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University of Basrah professors and faculty concluded a 10-day visit to Oklahoma State University. Front row from left, are Abduladhem Abdulkareem Ali Modhfar, Fatemah Kadhum Hassan Al-Assfor and Aqeel Abd Mohammed Abbas Hamdi. Back row from left, are Ammar Ali Ojimi Alhilfi, Ali Ahmed Abed Abed, Abbas Jasim Al-Sangoor and Husam Ali Al-Hashmi.

University students in Iraq are benefiting from instruction their professors are getting at Oklahoma State University.

Seven department heads and faculty members from the University of Basrah have concluded a 10-day visit to OSU as part of the Universities Linkages Program, a federally-funded, three-year initiative that is intended to update and modernize curriculum and instruction in Iraq.

When the program began three years ago, university officials in Iraq identified three areas of instruction that needed to improve — petroleum engineering, computer engineering and finance/banking.

“The idea was to give universities in Iraq the assistance they need to function at the best level possible,” said Khaled Gasem, chairman of the OSU chemical engineering department. “The idea was to upgrade the educational system, colleague to colleague, university to university. What is it that we can do to bring your curriculum and your approach and your educational experience up to world standards? ... The idea was to see how we could lend a helping hand to bring their capabilities and their capacities to produce competent professionals in engineering, finance and computers at a level to compete on the world stage.”

Gasem said the program has several goals, among them to enhance and modernize curriculum at the University of Basrah.

Other goals included identifying and resolving issues with the university’s library and laboratories. Another goal was developing plans to create graduate level programs. Gasem said another goal was faculty training.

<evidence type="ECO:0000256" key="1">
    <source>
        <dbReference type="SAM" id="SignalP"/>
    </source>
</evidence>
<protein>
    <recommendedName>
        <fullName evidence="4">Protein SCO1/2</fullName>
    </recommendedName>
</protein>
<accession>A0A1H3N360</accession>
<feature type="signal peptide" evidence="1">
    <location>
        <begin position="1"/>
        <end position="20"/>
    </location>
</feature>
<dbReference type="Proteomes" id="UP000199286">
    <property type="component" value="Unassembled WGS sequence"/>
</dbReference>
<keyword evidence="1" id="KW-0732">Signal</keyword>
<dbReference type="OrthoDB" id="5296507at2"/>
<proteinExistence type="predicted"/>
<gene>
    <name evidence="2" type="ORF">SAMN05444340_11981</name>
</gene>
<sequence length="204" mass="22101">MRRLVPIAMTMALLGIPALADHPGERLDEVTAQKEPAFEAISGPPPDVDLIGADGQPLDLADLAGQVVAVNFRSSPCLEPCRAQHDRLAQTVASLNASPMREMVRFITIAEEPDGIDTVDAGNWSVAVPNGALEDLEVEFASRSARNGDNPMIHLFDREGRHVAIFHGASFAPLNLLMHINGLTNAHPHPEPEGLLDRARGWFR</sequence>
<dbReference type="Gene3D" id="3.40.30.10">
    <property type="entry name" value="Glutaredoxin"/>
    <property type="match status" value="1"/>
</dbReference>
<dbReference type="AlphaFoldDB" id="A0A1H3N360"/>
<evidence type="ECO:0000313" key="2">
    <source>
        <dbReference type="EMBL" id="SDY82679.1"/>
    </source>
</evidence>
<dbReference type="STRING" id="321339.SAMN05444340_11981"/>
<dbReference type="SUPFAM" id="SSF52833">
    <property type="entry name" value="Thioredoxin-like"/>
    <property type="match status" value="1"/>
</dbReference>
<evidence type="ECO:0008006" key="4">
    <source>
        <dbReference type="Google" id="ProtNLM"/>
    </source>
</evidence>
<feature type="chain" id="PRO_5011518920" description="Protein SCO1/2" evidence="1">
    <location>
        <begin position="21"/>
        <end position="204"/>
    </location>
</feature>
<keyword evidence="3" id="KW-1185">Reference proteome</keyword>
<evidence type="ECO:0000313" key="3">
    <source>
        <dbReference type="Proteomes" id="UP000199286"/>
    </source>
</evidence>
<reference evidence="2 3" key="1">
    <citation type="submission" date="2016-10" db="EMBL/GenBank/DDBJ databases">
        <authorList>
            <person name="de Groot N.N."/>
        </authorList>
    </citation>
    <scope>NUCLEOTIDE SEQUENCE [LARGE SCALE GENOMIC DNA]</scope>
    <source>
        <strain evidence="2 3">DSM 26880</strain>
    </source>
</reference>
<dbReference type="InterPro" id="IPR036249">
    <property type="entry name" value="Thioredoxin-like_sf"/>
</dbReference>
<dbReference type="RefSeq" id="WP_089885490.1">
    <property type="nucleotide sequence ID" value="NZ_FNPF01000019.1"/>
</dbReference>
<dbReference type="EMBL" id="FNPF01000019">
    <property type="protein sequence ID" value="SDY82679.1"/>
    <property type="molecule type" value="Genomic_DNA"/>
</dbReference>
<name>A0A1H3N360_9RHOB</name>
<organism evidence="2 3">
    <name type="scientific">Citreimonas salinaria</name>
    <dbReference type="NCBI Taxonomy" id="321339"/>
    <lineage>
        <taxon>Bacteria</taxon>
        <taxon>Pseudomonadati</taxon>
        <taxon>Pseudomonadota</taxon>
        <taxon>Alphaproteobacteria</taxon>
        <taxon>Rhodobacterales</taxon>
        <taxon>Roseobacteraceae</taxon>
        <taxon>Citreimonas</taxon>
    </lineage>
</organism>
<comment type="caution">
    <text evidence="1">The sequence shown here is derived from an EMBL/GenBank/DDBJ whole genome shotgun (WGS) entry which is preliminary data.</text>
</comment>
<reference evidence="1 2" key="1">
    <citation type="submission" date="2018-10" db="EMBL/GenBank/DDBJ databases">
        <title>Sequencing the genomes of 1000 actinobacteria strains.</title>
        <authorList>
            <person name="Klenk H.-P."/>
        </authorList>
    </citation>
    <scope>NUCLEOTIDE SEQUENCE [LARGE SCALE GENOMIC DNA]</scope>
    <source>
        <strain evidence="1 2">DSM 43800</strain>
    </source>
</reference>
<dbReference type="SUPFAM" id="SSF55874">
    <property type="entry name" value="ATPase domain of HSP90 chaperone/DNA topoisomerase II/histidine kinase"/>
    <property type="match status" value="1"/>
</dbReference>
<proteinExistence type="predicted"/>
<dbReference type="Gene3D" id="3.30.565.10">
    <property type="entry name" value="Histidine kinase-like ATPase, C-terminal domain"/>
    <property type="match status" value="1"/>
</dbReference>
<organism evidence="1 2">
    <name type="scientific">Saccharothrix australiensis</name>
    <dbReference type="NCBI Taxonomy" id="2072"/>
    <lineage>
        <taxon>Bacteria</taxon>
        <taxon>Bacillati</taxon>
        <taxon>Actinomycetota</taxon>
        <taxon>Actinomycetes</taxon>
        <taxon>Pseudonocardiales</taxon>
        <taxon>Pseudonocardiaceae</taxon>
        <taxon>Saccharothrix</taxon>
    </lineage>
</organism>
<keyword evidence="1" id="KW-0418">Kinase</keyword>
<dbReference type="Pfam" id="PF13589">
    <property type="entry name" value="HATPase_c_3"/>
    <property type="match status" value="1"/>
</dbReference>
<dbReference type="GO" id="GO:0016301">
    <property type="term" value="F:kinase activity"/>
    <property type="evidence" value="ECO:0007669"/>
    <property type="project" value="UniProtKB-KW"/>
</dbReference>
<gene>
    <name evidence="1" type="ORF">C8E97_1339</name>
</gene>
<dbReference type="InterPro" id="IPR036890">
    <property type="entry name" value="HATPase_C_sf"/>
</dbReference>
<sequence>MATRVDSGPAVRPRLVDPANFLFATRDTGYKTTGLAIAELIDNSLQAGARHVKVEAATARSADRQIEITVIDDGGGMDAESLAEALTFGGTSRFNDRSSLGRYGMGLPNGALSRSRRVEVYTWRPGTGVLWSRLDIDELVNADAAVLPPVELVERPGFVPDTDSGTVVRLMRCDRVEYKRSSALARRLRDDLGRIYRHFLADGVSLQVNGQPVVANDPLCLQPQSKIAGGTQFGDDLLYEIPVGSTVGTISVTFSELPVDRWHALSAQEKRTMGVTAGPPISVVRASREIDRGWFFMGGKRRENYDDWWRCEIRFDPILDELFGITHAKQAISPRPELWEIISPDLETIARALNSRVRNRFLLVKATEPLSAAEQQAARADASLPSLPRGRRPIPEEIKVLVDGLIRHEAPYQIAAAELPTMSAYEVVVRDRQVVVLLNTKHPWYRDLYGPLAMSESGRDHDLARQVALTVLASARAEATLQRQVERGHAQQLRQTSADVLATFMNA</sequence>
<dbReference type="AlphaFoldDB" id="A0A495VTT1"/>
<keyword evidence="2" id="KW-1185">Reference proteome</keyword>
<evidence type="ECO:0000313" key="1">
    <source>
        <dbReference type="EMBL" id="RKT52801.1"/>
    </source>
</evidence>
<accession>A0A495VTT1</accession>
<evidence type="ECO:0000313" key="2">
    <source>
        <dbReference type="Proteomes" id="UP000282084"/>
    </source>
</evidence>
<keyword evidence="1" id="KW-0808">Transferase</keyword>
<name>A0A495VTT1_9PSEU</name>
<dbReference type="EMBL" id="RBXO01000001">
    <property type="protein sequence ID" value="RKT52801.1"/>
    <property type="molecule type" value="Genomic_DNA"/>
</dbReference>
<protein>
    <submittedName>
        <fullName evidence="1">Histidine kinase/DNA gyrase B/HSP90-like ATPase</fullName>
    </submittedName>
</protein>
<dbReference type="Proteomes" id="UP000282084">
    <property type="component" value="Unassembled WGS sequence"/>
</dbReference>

“They need to enhance the skill- set of their faculty,” Gasem said.

Gasem said the program is an example of the land-grant mission of OSU.

“Ours is to educate,” Gasem said. “It’s to educate in the state and in the nation and at the level of the global community. Ours is to enrich the lives of others. ... All of our (OSU) presidents have believed that our assistance to other countries that have not had the fortune that we have is a necessity and a noble calling as educators. It is our tradition to be of assistance and to lend the expertise that’s required. Human beings are at their best when they are educated and intellectually stimulated.”

The program, funded by a $1 million grant by the U.S. State Department, ends in June. The University of Basrah has sent three different delegations to OSU.

Mark Weiser, associate dean of the Spears School of Business, said the program will give educators in Basrah the skills and training they need to most effectively prepare students.

“We think the program is very useful, and we hope it will be extended for a longer period of time,” said Abduladhem Abdulkareem Ali Modhfar, a chemical engineering professor at the University of Basrah. “I will take many things back to my students. For example, group work and collaborative learning.”

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